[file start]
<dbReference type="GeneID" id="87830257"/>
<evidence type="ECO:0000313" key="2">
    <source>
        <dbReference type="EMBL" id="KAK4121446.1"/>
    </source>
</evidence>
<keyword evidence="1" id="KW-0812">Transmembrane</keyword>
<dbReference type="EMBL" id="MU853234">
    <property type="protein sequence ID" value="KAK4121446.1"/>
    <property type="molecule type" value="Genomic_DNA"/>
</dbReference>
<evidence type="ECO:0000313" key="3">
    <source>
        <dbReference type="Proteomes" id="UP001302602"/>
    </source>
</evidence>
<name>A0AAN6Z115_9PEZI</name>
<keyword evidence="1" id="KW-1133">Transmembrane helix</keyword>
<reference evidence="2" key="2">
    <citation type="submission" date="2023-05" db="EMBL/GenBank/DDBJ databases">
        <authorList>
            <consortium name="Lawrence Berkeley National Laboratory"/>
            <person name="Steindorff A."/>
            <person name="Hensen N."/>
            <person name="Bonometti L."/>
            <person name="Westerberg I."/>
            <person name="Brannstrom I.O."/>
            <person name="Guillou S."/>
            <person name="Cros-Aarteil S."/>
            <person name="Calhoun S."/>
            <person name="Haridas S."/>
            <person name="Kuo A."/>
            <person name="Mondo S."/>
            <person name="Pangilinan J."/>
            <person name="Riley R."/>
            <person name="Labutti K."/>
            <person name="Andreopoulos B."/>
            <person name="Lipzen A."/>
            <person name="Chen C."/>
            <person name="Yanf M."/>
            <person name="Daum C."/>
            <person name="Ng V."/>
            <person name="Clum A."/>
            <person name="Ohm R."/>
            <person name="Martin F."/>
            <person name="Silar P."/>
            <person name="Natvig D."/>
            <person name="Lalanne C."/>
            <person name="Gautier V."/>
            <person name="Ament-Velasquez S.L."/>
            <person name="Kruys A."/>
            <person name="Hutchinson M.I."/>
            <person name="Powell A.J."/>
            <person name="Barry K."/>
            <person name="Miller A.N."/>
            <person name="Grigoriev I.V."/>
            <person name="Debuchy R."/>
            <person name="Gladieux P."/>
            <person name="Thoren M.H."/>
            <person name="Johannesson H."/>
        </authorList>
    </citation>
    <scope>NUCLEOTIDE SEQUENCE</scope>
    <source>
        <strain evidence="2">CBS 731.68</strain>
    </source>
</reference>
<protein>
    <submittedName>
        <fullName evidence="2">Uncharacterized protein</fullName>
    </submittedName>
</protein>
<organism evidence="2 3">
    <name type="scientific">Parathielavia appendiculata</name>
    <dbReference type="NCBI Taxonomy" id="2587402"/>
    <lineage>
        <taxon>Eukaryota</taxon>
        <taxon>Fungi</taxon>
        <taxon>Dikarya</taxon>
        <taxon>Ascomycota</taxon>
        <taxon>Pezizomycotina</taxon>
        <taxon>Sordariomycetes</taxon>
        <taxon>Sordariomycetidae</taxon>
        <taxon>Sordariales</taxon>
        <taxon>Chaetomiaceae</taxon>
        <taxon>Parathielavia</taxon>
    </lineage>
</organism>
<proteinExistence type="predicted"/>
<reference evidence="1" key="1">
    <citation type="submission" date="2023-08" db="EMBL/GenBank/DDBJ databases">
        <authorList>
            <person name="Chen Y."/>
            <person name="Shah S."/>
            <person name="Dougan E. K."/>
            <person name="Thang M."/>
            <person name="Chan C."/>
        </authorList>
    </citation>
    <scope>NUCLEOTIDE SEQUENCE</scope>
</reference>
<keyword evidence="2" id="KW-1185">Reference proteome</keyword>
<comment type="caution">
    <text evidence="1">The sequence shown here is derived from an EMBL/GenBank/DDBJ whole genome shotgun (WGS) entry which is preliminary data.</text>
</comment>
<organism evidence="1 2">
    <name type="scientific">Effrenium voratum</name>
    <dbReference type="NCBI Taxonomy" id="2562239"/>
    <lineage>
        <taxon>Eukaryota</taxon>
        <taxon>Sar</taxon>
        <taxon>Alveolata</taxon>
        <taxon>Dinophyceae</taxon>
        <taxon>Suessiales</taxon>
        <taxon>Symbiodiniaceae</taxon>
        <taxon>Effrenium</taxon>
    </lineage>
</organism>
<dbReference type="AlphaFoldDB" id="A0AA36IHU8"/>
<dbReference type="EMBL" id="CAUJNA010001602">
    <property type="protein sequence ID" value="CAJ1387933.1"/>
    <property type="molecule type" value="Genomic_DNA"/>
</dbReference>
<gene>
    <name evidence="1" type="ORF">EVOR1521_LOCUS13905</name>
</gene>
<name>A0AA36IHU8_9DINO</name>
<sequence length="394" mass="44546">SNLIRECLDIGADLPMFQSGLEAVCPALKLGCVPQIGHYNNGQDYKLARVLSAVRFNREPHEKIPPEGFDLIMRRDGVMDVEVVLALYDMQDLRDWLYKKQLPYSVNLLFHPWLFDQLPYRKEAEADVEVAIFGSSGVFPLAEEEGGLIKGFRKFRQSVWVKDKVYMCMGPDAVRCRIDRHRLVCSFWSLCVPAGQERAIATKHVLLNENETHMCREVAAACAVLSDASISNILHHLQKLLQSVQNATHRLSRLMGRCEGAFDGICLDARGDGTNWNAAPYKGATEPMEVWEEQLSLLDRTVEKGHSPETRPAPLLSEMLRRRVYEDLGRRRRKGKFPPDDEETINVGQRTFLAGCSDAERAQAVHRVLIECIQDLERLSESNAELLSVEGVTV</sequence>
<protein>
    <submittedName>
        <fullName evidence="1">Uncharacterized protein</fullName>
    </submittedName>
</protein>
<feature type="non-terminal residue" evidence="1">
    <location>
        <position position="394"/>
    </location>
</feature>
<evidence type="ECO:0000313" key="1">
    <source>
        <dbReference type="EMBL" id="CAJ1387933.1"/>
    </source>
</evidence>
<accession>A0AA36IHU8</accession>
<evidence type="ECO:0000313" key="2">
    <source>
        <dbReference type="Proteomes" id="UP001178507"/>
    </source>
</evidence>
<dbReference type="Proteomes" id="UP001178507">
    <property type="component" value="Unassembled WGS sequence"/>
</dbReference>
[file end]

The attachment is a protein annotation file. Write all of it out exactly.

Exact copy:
<dbReference type="GeneID" id="87830257"/>
<evidence type="ECO:0000313" key="2">
    <source>
        <dbReference type="EMBL" id="KAK4121446.1"/>
    </source>
</evidence>
<keyword evidence="1" id="KW-0812">Transmembrane</keyword>
<dbReference type="EMBL" id="MU853234">
    <property type="protein sequence ID" value="KAK4121446.1"/>
    <property type="molecule type" value="Genomic_DNA"/>
</dbReference>
<evidence type="ECO:0000313" key="3">
    <source>
        <dbReference type="Proteomes" id="UP001302602"/>
    </source>
</evidence>
<name>A0AAN6Z115_9PEZI</name>
<keyword evidence="1" id="KW-1133">Transmembrane helix</keyword>
<reference evidence="2" key="2">
    <citation type="submission" date="2023-05" db="EMBL/GenBank/DDBJ databases">
        <authorList>
            <consortium name="Lawrence Berkeley National Laboratory"/>
            <person name="Steindorff A."/>
            <person name="Hensen N."/>
            <person name="Bonometti L."/>
            <person name="Westerberg I."/>
            <person name="Brannstrom I.O."/>
            <person name="Guillou S."/>
            <person name="Cros-Aarteil S."/>
            <person name="Calhoun S."/>
            <person name="Haridas S."/>
            <person name="Kuo A."/>
            <person name="Mondo S."/>
            <person name="Pangilinan J."/>
            <person name="Riley R."/>
            <person name="Labutti K."/>
            <person name="Andreopoulos B."/>
            <person name="Lipzen A."/>
            <person name="Chen C."/>
            <person name="Yanf M."/>
            <person name="Daum C."/>
            <person name="Ng V."/>
            <person name="Clum A."/>
            <person name="Ohm R."/>
            <person name="Martin F."/>
            <person name="Silar P."/>
            <person name="Natvig D."/>
            <person name="Lalanne C."/>
            <person name="Gautier V."/>
            <person name="Ament-Velasquez S.L."/>
            <person name="Kruys A."/>
            <person name="Hutchinson M.I."/>
            <person name="Powell A.J."/>
            <person name="Barry K."/>
            <person name="Miller A.N."/>
            <person name="Grigoriev I.V."/>
            <person name="Debuchy R."/>
            <person name="Gladieux P."/>
            <person name="Thoren M.H."/>
            <person name="Johannesson H."/>
        </authorList>
    </citation>
    <scope>NUCLEOTIDE SEQUENCE</scope>
    <source>
        <strain evidence="2">CBS 731.68</strain>
    </source>
</reference>
<protein>
    <submittedName>
        <fullName evidence="2">Uncharacterized protein</fullName>
    </submittedName>
</protein>
<organism evidence="2 3">
    <name type="scientific">Parathielavia appendiculata</name>
    <dbReference type="NCBI Taxonomy" id="2587402"/>
    <lineage>
        <taxon>Eukaryota</taxon>
        <taxon>Fungi</taxon>
        <taxon>Dikarya</taxon>
        <taxon>Ascomycota</taxon>
        <taxon>Pezizomycotina</taxon>
        <taxon>Sordariomycetes</taxon>
        <taxon>Sordariomycetidae</taxon>
        <taxon>Sordariales</taxon>
        <taxon>Chaetomiaceae</taxon>
        <taxon>Parathielavia</taxon>
    </lineage>
</organism>
<proteinExistence type="predicted"/>
<reference evidence="1" key="1">
    <citation type="submission" date="2023-08" db="EMBL/GenBank/DDBJ databases">
        <authorList>
            <person name="Chen Y."/>
            <person name="Shah S."/>
            <person name="Dougan E. K."/>
            <person name="Thang M."/>
            <person name="Chan C."/>
        </authorList>
    </citation>
    <scope>NUCLEOTIDE SEQUENCE</scope>
</reference>
<keyword evidence="2" id="KW-1185">Reference proteome</keyword>
<comment type="caution">
    <text evidence="1">The sequence shown here is derived from an EMBL/GenBank/DDBJ whole genome shotgun (WGS) entry which is preliminary data.</text>
</comment>
<organism evidence="1 2">
    <name type="scientific">Effrenium voratum</name>
    <dbReference type="NCBI Taxonomy" id="2562239"/>
    <lineage>
        <taxon>Eukaryota</taxon>
        <taxon>Sar</taxon>
        <taxon>Alveolata</taxon>
        <taxon>Dinophyceae</taxon>
        <taxon>Suessiales</taxon>
        <taxon>Symbiodiniaceae</taxon>
        <taxon>Effrenium</taxon>
    </lineage>
</organism>
<dbReference type="AlphaFoldDB" id="A0AA36IHU8"/>
<dbReference type="EMBL" id="CAUJNA010001602">
    <property type="protein sequence ID" value="CAJ1387933.1"/>
    <property type="molecule type" value="Genomic_DNA"/>
</dbReference>
<gene>
    <name evidence="1" type="ORF">EVOR1521_LOCUS13905</name>
</gene>
<name>A0AA36IHU8_9DINO</name>
<sequence length="394" mass="44546">SNLIRECLDIGADLPMFQSGLEAVCPALKLGCVPQIGHYNNGQDYKLARVLSAVRFNREPHEKIPPEGFDLIMRRDGVMDVEVVLALYDMQDLRDWLYKKQLPYSVNLLFHPWLFDQLPYRKEAEADVEVAIFGSSGVFPLAEEEGGLIKGFRKFRQSVWVKDKVYMCMGPDAVRCRIDRHRLVCSFWSLCVPAGQERAIATKHVLLNENETHMCREVAAACAVLSDASISNILHHLQKLLQSVQNATHRLSRLMGRCEGAFDGICLDARGDGTNWNAAPYKGATEPMEVWEEQLSLLDRTVEKGHSPETRPAPLLSEMLRRRVYEDLGRRRRKGKFPPDDEETINVGQRTFLAGCSDAERAQAVHRVLIECIQDLERLSESNAELLSVEGVTV</sequence>
<protein>
    <submittedName>
        <fullName evidence="1">Uncharacterized protein</fullName>
    </submittedName>
</protein>
<feature type="non-terminal residue" evidence="1">
    <location>
        <position position="394"/>
    </location>
</feature>
<evidence type="ECO:0000313" key="1">
    <source>
        <dbReference type="EMBL" id="CAJ1387933.1"/>
    </source>
</evidence>
<accession>A0AA36IHU8</accession>
<evidence type="ECO:0000313" key="2">
    <source>
        <dbReference type="Proteomes" id="UP001178507"/>
    </source>
</evidence>
<dbReference type="Proteomes" id="UP001178507">
    <property type="component" value="Unassembled WGS sequence"/>
</dbReference>